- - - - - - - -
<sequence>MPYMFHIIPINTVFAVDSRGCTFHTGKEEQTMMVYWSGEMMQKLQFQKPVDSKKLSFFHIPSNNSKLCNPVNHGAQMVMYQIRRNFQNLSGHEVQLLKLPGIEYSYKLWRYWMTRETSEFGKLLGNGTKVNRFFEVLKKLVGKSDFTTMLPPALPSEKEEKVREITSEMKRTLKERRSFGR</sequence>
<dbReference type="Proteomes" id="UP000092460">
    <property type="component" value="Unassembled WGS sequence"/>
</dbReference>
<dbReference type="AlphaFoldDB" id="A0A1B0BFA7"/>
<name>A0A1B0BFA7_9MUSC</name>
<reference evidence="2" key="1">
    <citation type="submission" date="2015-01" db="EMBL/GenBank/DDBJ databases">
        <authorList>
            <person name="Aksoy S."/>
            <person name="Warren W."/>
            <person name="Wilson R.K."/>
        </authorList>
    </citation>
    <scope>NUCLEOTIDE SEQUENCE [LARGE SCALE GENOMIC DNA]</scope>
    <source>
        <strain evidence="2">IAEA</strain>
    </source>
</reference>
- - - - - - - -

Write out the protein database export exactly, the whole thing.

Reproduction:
<sequence>MPYMFHIIPINTVFAVDSRGCTFHTGKEEQTMMVYWSGEMMQKLQFQKPVDSKKLSFFHIPSNNSKLCNPVNHGAQMVMYQIRRNFQNLSGHEVQLLKLPGIEYSYKLWRYWMTRETSEFGKLLGNGTKVNRFFEVLKKLVGKSDFTTMLPPALPSEKEEKVREITSEMKRTLKERRSFGR</sequence>
<dbReference type="Proteomes" id="UP000092460">
    <property type="component" value="Unassembled WGS sequence"/>
</dbReference>
<dbReference type="AlphaFoldDB" id="A0A1B0BFA7"/>
<name>A0A1B0BFA7_9MUSC</name>
<reference evidence="2" key="1">
    <citation type="submission" date="2015-01" db="EMBL/GenBank/DDBJ databases">
        <authorList>
            <person name="Aksoy S."/>
            <person name="Warren W."/>
            <person name="Wilson R.K."/>
        </authorList>
    </citation>
    <scope>NUCLEOTIDE SEQUENCE [LARGE SCALE GENOMIC DNA]</scope>
    <source>
        <strain evidence="2">IAEA</strain>
    </source>
</reference>